Energy Policy Platform: The Republicans
When the Republican National Committee finalized its 2016 Party Platform in July, they divided the document into six separate sections. One of those sections – perhaps indicative of just how important the policy issues in question are to the Party – is titled “America’s Natural Resources: Agriculture, Energy, and the Environment.”
The Natural Resources section beings by describing just how vital our natural resources (i.e., crops, minerals, fish, energy, etc.) are to our overall well-being as a nation. In a rather pointed claim, the Platform asserts that not long ago a bipartisan consensus existed that extractive industries should be valued and not overly burdened by regulations, suggesting that the Democratic Party no longer adequately supports those that work in energy and agriculture industries.
Along those lines, the Platform appears to be noticeably more partisan in nature and is rife with examples of the Democrats allegedly working against the interests of the natural resources and mining industries. This is probably to be expected as the Democrats have obviously controlled the levers of executive power for almost eight years now. Examples include:
- “The Democratic Party’s energy policy can be summed up in a slogan currently popular among its activists: ‘keep it in the ground.’”
- “The Democratic Party does not understand that coal is an abundant, clean, affordable, reliable domestic energy resource. Those who mine it should be protected from the Democratic Party’s radical anti-coal agenda.”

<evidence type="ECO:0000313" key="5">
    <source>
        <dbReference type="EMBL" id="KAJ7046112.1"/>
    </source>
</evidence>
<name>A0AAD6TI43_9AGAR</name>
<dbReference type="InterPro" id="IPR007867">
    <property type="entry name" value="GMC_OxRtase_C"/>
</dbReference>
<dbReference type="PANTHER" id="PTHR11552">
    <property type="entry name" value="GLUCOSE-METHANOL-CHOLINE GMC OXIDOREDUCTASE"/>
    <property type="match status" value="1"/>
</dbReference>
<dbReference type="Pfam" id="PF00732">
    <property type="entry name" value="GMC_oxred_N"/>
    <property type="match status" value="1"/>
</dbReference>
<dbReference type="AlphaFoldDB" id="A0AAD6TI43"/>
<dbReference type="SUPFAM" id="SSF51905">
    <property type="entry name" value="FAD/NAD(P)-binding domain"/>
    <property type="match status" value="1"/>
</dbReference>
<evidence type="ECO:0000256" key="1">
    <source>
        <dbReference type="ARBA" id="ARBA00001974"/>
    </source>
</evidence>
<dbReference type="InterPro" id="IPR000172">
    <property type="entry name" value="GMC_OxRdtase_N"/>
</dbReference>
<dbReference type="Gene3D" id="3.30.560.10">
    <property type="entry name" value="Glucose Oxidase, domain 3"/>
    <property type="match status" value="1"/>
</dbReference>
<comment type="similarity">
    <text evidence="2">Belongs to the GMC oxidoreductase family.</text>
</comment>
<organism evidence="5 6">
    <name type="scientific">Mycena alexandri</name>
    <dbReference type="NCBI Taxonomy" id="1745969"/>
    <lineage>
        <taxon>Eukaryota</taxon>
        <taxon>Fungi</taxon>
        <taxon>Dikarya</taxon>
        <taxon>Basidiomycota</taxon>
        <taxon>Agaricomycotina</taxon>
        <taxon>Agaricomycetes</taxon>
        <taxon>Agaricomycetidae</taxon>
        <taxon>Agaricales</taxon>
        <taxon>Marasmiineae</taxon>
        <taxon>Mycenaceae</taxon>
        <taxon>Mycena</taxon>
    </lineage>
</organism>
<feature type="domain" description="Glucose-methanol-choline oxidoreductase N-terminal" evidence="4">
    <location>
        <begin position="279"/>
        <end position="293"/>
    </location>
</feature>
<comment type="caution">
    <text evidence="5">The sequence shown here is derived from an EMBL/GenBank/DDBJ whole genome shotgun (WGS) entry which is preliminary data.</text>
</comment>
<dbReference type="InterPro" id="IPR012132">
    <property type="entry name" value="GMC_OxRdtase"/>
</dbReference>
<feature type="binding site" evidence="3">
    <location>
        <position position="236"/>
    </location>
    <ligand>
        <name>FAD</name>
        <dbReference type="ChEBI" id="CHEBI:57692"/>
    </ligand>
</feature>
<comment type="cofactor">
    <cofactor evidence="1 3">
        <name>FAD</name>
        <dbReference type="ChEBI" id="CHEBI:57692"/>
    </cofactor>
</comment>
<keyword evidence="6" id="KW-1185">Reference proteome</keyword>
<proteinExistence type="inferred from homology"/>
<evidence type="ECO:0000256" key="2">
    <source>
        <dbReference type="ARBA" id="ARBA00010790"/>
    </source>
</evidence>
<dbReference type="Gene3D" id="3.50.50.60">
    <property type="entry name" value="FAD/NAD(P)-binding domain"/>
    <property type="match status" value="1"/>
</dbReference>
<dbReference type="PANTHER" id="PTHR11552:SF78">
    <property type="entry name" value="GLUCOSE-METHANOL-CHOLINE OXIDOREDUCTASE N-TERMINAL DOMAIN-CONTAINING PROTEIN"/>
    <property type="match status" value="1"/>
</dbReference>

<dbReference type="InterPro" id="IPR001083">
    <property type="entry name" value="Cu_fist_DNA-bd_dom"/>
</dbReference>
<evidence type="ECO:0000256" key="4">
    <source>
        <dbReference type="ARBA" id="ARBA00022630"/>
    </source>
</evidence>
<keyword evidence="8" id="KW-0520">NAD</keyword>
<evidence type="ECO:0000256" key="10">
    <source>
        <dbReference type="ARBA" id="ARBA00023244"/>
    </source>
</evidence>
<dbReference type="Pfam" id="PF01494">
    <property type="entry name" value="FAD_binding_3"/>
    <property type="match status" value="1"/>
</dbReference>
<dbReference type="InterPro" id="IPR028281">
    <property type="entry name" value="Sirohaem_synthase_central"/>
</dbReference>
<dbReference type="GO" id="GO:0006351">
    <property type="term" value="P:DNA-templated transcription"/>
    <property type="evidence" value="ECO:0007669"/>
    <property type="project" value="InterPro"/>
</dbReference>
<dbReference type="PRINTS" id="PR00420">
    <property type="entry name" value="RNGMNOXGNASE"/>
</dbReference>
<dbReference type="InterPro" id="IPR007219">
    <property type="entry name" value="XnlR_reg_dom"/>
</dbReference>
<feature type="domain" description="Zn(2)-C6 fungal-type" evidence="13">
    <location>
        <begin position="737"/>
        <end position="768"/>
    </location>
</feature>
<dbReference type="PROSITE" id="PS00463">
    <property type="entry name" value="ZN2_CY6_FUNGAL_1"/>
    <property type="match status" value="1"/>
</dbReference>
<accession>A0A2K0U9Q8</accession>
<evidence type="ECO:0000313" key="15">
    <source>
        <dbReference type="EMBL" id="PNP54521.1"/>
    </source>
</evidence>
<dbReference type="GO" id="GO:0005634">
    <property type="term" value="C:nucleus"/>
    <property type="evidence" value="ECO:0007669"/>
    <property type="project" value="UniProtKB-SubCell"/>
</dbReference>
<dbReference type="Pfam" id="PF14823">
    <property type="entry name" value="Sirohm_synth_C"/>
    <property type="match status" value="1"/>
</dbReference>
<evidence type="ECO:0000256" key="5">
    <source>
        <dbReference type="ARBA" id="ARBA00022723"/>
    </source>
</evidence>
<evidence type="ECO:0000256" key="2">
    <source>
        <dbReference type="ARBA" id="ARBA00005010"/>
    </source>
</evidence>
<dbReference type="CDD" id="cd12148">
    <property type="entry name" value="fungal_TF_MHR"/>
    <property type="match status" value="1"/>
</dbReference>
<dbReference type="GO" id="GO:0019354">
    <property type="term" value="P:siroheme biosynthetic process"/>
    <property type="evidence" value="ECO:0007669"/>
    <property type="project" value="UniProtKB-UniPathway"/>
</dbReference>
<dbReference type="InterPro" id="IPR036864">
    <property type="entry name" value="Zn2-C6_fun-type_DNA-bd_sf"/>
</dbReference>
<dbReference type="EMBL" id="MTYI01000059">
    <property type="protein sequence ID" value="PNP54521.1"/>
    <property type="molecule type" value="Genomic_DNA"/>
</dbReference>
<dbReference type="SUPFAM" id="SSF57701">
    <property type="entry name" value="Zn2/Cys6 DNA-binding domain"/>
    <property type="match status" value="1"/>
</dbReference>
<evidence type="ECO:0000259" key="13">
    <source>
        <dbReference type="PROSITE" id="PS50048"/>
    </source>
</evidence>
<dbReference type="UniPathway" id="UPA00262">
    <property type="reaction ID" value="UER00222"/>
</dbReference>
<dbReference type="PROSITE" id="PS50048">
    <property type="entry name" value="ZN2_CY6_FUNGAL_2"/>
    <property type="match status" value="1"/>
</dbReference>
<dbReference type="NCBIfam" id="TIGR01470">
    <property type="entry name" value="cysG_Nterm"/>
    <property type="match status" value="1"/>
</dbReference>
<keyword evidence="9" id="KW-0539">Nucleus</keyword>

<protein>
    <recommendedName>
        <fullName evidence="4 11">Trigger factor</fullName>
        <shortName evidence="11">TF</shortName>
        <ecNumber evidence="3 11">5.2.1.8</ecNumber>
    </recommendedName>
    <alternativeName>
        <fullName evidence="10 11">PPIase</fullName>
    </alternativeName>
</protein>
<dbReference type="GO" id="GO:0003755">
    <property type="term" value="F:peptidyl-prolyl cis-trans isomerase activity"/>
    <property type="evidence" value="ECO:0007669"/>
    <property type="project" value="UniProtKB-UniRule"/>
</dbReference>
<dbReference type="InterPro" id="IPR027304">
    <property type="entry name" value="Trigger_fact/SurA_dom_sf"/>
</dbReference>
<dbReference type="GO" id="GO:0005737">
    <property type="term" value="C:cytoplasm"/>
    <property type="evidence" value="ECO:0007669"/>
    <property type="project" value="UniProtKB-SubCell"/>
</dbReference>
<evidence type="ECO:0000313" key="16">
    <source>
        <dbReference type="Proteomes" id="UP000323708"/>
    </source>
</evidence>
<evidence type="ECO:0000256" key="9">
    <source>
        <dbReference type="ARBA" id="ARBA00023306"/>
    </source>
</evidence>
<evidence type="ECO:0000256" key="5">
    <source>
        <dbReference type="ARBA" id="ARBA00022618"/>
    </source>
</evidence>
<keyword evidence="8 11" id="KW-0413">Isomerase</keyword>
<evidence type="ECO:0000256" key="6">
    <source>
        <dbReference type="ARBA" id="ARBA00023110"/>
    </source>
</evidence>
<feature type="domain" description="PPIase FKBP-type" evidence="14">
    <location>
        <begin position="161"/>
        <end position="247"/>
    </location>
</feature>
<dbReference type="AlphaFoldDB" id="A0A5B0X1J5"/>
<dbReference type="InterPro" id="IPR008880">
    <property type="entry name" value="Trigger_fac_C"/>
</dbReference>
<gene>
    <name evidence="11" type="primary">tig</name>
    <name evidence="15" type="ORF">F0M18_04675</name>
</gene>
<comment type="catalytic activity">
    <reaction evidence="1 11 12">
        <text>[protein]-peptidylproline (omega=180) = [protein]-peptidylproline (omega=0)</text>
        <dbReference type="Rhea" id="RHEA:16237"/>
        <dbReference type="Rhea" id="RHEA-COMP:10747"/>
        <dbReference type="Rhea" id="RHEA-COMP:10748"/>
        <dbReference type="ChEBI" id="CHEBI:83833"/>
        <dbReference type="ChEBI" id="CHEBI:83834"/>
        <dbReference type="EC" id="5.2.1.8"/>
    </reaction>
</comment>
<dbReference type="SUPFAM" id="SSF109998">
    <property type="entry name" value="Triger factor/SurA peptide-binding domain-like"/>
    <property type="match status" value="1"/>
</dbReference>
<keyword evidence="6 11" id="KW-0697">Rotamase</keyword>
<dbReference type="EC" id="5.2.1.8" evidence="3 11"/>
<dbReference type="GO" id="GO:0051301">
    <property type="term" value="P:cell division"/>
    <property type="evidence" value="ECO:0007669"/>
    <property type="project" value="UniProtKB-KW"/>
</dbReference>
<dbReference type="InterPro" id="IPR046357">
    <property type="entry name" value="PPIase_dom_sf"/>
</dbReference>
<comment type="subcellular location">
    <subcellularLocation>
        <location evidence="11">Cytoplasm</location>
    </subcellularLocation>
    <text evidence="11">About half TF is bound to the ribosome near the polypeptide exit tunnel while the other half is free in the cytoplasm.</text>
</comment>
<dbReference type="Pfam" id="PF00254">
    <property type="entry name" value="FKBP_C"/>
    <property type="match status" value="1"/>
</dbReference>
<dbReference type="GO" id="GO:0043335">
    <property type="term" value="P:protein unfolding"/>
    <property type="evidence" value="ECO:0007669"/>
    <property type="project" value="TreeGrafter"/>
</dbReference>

- “The environmental establishment has become a self-serving elite, stuck in the mindset of the 1970s, subordinating the public’s consensus to the goals of the Democratic Party.”
At its most fundamental level, the Platform expresses significant skepticism of federal power, and more specifically, federal executive power. Federal regulatory bodies are portrayed – in contrast to state regulatory agencies – as little more than outdated, overly bloated entities that do little more than stifle economic productivity and job growth. To illustrate this point, the Platform notes that it takes an average of 30 days for a state to permit an oil or gas well; on average, it takes the federal government more than seven months.
Several proposals to shift regulatory authority from the federal government to the states can be found in the document. For instance, the Republicans propose shifting most environmental protection to state regulators and transforming the Environmental Protection Agency (EPA) into an independent bipartisan commission, with a framework similar to that of the Nuclear Regulatory Commission. Furthermore, any mineral extraction on federally controlled public lands would be managed by the state regulators within those particular borders.